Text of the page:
TreeBaby it’s cold outside…but remember to care for your trees!

Snow has fallen, icy mist covers the branches of your gorgeous trees. The weight is too much for the limbs to handle. Snap! There go your branches. Just because it’s cold outside doesn’t mean you should stop caring for your trees. Here are a few tips from TreeHelp.com to assist you in cold weather tree care!

Besides snow and ice, the cold weather itself takes a toll on trees. Cold stress can take many different forms. Daytime heat and nighttime freezing can stress out mature trees. According to TreeHelp.com, temperature variations may lead to stresses between the outer and inner bark of the tree, causing cracks called frost cracking or southwest injury.

Unfortunately, not much can be done to prevent this frost cracking. In many cases, however, the tree is able to repair itself, but the cracked area remains vulnerable and repetitive cracking in the same place may cause major damage to the tree. If your young trees are at risk, TreeHelp.com recommends wrapping the bark as part of a fall maintenance procedure.

Another cold stress on trees is a sudden early frost on late growth. Tree growth late in the season is more vulnerable because it doesn’t have the same amount of time to adjust to the cold as established growth, according to TreeHealth.com. “Ice crystals can rupture the cell walls on the new tips of branches leading to die off the following season,” the site said.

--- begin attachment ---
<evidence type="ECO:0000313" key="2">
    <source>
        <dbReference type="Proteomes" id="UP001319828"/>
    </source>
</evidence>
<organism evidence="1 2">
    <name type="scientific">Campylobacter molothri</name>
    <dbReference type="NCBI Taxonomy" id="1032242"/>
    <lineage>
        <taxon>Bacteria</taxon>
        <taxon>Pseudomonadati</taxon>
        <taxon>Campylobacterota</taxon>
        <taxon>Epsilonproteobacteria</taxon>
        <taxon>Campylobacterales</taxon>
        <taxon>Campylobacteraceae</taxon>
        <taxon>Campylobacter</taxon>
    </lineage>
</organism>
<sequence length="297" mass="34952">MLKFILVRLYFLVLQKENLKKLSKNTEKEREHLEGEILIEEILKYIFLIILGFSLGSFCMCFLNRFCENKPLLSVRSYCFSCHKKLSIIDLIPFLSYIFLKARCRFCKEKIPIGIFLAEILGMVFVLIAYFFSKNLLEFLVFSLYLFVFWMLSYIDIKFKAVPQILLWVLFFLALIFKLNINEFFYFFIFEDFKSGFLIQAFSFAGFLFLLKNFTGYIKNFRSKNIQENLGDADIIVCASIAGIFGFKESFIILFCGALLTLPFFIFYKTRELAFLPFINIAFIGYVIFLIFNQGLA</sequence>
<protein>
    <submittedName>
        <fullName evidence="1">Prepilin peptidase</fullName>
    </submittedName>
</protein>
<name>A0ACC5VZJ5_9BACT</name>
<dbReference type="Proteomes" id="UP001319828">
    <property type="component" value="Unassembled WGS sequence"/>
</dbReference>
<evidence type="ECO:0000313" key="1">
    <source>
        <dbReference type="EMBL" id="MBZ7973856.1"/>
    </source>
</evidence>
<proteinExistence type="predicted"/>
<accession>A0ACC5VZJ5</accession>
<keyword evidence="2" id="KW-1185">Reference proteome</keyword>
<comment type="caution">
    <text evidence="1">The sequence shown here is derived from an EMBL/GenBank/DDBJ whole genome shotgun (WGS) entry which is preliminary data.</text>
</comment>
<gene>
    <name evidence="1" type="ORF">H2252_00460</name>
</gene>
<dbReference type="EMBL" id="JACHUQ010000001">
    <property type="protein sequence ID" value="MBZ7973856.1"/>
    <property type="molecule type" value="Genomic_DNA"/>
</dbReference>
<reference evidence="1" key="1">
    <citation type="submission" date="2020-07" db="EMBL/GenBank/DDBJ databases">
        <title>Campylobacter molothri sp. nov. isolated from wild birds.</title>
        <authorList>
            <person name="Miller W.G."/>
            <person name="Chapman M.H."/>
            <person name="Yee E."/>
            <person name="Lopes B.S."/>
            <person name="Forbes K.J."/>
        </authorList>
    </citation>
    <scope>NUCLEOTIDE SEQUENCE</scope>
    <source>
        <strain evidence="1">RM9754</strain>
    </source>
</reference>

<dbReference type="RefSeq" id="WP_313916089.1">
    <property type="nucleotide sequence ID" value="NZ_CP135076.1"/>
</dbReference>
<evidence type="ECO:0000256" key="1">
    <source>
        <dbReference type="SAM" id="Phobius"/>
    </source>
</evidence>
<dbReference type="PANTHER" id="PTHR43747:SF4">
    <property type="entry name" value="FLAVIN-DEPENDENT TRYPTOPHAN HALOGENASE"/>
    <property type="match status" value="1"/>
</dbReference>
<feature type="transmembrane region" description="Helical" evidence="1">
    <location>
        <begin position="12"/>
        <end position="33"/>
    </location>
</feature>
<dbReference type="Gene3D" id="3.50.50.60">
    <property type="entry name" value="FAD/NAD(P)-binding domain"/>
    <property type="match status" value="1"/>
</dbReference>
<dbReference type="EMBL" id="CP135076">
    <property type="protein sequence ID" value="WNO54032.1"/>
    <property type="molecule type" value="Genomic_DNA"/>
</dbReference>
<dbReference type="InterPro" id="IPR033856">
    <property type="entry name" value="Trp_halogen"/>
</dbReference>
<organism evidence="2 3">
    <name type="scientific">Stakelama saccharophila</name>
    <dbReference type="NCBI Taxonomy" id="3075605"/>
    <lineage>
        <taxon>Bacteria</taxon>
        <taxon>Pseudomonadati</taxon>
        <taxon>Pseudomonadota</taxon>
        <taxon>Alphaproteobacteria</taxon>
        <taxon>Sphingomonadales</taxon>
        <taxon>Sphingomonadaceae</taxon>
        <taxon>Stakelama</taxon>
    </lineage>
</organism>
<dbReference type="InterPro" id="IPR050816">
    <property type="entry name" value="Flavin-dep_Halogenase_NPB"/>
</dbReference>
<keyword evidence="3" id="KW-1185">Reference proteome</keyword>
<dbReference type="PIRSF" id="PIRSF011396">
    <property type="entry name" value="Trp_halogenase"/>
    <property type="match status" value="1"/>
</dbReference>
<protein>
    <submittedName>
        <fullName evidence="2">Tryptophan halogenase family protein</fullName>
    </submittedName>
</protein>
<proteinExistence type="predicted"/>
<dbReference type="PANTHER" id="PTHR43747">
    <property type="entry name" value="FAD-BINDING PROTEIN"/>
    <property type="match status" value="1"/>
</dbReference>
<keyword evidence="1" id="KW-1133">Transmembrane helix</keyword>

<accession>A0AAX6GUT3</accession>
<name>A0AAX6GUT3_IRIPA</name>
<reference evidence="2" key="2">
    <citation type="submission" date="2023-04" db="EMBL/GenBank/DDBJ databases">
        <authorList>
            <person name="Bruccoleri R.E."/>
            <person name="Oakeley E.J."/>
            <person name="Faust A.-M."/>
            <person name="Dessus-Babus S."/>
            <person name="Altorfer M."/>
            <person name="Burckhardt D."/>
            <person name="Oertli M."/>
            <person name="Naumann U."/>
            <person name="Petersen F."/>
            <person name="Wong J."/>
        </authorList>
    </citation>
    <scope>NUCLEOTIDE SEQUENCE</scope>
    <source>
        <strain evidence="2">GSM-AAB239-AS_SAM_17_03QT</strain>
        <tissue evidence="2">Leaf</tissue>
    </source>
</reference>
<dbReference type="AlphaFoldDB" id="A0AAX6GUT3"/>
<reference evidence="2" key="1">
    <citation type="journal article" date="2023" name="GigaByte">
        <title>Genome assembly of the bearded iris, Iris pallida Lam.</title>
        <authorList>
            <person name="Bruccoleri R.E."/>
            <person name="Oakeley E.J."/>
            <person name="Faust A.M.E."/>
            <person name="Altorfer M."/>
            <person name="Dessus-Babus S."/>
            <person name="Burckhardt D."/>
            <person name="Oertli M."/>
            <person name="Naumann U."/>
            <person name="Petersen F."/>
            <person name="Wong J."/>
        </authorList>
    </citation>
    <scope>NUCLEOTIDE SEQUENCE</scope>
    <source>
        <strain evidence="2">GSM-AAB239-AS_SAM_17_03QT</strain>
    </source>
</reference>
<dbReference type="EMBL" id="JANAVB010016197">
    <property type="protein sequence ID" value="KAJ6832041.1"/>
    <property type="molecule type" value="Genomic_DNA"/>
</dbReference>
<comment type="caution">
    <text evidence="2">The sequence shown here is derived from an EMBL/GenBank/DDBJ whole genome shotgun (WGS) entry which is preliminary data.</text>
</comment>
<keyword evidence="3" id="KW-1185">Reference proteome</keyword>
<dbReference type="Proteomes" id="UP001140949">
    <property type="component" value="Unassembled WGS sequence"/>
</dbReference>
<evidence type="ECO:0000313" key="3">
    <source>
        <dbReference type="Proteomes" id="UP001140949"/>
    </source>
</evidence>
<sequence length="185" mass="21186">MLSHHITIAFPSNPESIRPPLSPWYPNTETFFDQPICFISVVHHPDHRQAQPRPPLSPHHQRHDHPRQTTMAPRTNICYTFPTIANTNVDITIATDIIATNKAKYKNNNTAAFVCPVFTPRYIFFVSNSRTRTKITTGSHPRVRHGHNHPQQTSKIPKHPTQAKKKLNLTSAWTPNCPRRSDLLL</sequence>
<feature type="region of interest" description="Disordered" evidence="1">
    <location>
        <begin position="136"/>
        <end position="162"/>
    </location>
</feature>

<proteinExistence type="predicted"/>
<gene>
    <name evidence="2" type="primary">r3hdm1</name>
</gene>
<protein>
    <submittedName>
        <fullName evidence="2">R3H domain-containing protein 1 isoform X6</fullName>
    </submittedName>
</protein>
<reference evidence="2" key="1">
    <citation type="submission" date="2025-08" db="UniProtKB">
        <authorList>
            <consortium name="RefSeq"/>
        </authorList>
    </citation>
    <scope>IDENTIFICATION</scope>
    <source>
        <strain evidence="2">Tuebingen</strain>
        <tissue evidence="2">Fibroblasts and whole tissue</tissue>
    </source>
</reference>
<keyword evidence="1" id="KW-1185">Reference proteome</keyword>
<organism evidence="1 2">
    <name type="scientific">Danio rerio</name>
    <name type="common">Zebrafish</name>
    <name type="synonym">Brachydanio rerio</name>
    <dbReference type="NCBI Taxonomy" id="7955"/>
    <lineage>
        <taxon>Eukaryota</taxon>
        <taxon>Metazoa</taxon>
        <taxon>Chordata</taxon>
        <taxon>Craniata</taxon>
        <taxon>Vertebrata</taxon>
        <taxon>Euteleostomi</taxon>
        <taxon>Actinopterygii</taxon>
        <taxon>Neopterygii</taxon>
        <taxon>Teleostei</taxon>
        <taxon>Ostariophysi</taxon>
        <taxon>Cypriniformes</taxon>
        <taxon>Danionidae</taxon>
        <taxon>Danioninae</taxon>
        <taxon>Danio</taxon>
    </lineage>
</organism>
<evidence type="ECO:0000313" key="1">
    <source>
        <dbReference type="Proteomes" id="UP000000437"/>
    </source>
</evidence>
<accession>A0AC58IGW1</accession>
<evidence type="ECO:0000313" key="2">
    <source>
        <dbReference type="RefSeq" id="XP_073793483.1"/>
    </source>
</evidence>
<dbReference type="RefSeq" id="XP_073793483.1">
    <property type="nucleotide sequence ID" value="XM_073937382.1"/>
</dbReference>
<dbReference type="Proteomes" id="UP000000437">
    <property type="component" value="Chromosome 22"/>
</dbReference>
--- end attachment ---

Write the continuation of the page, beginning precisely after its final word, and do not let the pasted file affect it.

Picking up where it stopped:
In order to avoid this situation, TreeHelp.com urges you to avoid pruning until after your trees have gone into dormancy for the fall. “Pruning too soon might encourage new growth and increase the risk of frost damage,” said the site. TreeHelp.com also says to avoid using fertilizers with amounts of quick-release nitrogen. However, trees can definitely benefit from proper fall fertilization. Give Dudley Dew Right a call to help you with your winter fertilization needs!

The second cold weather tree problem is winter drought. This occurs when trees lose more water than they can absorb from frozen ground, and occurs more often in early spring when the ground is still frozen and the spring sun starts warming the rest of the tree. Windy conditions, especially present in Nebraska, may worsen the problem.

According to TreeHelp.com, there is no sure fire way to help with winter drought, but you may be able to control the problem by spreading a thick layer of mulch around the base of your trees in late fall. Again, give us at Dudley’s a call, and we’ll be glad to help you.

Branch breakage is another common winter tree health problem. Due to the cold weather, branches are more vulnerable to breakage in the winter. In deciduous trees, according to TreeHealth.com, the wood hardens and becomes a little more brittle and susceptible to wind damage. This problem, mixed with ice and snow, can affect deciduous and evergreens alike.

How do you care for this problem? Good fall tree maintainence is the solution, and Dudley’s is more than willing to be there for you when it comes time to prune your trees. Another solution for very small trees and shrubs is to cover the entire tree with a tent-like housing. For larger evergreens, consider using rope to tie and reinforce branches before the heavy snow and ice falls.

Rodents are another winter tree problem. Trees may become targets for rodents looking for food. Deer, mice and rabbits are the main culprits, according to TreeHelp.com. Mice and rabbits chew bark and girdle trees. Squirrels may also become a winter tree problem.

To guard against these rodents, TreeHelp.com states the following:

For mice, leave a space between the mulch and trunk of the tree and check frequently. If they continue to be a problem, think about setting out bait, following package directions carefully. Rabbits, on the other hand, can be deterred by wire mesh enclosures, and commercial paint-on repellents may also be available. Contact us today for options!

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